One of the design choices that you have to make when creating a visualisation is what colours to use, and in particular, do you go for a light foreground and dark background or vice versa. On the face of it, this can be thought of as just an aesthetic design decision, but in fact, it has some real implications that need to be considered.
There are many things that can determine the colours used in a viz. I talked about this in my #data15 talk on colour. Sometimes it’s the theme of the data. If it’s a ‘dark’ subject then that lends itself to be a dark background and muted colours. If it’s a fun poppy viz then bright candy colours work well.
We always want to make or data viz look awesome and beautiful, but first and foremost it must be an accurate representation of the data, and this is where we have to consider the correct use of dark backgrounds.
The issue is that it’s harder to see small, faint light marks on a dark background than it is with a dark mark on a light background. This is something that Astronomers have known for years. 25 years ago (damn) I was an undergraduate studying for a degree in Astrophysics and spent a lot of time looking at images of star fields. More often than not you would be looking for faint galaxies or nebulae and it was much more effective to look at a negative image. Check out these two images below, the only thing that is different is one is the negative of the other.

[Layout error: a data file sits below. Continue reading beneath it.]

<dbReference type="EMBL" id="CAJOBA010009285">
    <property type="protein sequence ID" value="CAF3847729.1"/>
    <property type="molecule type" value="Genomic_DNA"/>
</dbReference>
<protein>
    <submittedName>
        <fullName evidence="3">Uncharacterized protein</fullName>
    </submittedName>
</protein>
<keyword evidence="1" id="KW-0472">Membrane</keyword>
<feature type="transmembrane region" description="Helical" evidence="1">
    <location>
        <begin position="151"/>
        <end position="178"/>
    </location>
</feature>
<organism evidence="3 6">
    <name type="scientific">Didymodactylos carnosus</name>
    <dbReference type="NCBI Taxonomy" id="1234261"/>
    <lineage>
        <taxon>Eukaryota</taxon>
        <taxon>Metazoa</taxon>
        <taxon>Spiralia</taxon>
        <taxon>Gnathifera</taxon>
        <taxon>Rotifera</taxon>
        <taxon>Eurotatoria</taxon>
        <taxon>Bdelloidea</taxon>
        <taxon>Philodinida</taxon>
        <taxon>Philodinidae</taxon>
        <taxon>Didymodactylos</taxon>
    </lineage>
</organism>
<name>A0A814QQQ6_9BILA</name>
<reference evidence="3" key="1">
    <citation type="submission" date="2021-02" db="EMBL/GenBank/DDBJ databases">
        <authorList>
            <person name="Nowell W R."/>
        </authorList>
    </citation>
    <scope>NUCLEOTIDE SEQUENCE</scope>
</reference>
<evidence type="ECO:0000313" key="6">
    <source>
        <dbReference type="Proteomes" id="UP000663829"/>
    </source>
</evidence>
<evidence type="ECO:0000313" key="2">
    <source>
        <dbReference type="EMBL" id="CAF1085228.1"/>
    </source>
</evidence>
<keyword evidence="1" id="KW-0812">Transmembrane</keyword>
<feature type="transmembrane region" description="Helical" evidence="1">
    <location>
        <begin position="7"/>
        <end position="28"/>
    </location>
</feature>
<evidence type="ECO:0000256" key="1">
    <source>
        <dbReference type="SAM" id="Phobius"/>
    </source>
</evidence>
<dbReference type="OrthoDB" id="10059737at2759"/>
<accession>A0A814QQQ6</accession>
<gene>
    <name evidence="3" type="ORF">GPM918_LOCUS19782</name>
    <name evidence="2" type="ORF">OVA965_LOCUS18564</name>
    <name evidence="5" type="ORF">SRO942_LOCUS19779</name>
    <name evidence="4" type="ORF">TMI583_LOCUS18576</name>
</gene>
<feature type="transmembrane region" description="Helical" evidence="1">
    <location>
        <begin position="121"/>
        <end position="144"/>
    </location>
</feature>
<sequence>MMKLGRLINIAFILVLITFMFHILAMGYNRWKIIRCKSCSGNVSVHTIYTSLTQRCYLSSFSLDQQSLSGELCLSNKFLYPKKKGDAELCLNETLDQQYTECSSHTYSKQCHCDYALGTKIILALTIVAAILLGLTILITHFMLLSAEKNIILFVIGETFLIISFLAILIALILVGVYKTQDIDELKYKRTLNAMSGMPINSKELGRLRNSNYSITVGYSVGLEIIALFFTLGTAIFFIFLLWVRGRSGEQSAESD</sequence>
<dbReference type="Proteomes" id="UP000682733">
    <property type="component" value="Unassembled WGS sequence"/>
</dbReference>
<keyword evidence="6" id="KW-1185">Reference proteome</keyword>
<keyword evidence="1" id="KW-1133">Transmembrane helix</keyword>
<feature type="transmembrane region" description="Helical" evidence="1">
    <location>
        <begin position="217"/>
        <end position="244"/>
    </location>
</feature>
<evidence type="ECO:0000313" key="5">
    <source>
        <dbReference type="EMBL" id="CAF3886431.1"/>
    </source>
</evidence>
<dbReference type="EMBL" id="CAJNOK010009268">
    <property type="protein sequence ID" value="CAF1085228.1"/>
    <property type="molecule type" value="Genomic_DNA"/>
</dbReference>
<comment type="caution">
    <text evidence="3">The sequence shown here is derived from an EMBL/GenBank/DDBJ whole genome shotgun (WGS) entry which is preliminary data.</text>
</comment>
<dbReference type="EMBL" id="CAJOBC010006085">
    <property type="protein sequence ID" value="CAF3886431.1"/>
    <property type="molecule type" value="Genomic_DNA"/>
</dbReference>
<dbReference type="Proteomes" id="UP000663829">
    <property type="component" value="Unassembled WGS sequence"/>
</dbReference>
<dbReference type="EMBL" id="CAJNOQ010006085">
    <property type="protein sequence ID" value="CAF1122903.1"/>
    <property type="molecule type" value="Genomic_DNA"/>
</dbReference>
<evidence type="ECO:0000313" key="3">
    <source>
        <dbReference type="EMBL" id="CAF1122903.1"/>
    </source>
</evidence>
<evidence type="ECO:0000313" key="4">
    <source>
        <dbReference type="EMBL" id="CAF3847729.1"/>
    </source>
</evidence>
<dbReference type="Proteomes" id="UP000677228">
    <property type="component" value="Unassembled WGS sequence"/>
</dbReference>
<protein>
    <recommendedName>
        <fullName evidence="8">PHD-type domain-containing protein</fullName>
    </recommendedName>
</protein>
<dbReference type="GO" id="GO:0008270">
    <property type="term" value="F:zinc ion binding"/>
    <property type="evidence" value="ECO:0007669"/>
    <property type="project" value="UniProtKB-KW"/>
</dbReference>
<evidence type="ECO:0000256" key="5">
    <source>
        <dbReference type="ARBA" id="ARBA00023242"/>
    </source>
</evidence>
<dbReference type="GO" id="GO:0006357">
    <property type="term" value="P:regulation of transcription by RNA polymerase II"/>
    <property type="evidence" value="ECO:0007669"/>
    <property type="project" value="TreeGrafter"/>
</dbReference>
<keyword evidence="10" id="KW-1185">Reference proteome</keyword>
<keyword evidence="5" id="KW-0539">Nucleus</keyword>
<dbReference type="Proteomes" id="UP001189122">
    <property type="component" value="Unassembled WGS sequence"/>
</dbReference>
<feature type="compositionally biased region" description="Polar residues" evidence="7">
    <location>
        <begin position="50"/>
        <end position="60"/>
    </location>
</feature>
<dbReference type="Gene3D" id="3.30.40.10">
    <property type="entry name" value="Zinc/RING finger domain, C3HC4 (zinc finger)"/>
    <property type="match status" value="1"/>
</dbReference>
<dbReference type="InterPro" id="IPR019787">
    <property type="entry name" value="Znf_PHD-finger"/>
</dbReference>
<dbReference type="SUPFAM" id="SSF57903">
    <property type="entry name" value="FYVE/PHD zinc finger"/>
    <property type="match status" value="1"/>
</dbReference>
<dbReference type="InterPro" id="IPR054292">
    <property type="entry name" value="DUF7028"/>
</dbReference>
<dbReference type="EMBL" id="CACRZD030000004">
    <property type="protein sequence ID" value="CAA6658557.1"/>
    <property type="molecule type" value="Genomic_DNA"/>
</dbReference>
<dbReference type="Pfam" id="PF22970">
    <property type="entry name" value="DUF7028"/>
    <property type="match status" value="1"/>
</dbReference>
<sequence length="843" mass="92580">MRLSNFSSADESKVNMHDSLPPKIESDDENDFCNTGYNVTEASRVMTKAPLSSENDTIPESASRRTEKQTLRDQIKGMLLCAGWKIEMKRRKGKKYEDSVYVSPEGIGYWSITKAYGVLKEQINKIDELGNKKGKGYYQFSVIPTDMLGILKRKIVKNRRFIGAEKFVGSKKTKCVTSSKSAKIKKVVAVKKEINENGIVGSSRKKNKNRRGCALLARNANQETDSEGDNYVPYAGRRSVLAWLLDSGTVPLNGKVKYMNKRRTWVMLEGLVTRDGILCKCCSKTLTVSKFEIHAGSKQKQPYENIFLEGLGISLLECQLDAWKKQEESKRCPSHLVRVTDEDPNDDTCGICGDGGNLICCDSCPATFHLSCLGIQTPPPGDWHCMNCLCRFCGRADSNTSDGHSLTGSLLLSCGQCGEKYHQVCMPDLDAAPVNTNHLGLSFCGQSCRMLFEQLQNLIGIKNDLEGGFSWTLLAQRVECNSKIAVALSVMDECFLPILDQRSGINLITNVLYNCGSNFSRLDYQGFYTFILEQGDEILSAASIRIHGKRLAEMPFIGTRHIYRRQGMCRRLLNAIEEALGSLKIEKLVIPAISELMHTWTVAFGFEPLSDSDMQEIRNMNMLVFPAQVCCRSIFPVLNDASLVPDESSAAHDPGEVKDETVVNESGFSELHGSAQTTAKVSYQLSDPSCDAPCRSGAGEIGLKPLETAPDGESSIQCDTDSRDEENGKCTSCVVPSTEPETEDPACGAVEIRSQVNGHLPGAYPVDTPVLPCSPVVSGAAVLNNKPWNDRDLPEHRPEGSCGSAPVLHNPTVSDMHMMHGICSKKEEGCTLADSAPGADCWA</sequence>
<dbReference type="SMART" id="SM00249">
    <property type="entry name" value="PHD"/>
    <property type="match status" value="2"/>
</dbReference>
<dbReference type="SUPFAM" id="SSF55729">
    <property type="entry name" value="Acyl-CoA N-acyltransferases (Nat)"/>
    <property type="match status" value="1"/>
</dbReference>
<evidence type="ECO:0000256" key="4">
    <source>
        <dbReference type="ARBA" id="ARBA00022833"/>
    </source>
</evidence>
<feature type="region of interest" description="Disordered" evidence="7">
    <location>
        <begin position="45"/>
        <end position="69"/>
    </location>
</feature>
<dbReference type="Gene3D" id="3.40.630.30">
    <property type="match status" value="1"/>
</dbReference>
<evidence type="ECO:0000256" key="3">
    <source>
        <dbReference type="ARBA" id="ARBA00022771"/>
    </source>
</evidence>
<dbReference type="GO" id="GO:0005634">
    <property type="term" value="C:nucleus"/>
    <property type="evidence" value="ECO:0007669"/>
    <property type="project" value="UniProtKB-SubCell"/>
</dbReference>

See how you can see a lot more detail in the lower image. imagine if you have data points that are there but faint and they get missed?
Here’s an example made in Tableau. Each row has 100 points, all sized in the same way, the only difference is the reverse of the colour gradient. Notice that the light on black fade out a lot earlier. Try playing with the sliders for the reference line and see how much of a difference it makes
Now I am not saying you shouldn’t use a dark background, just that if you do, make sure you can see all the marks.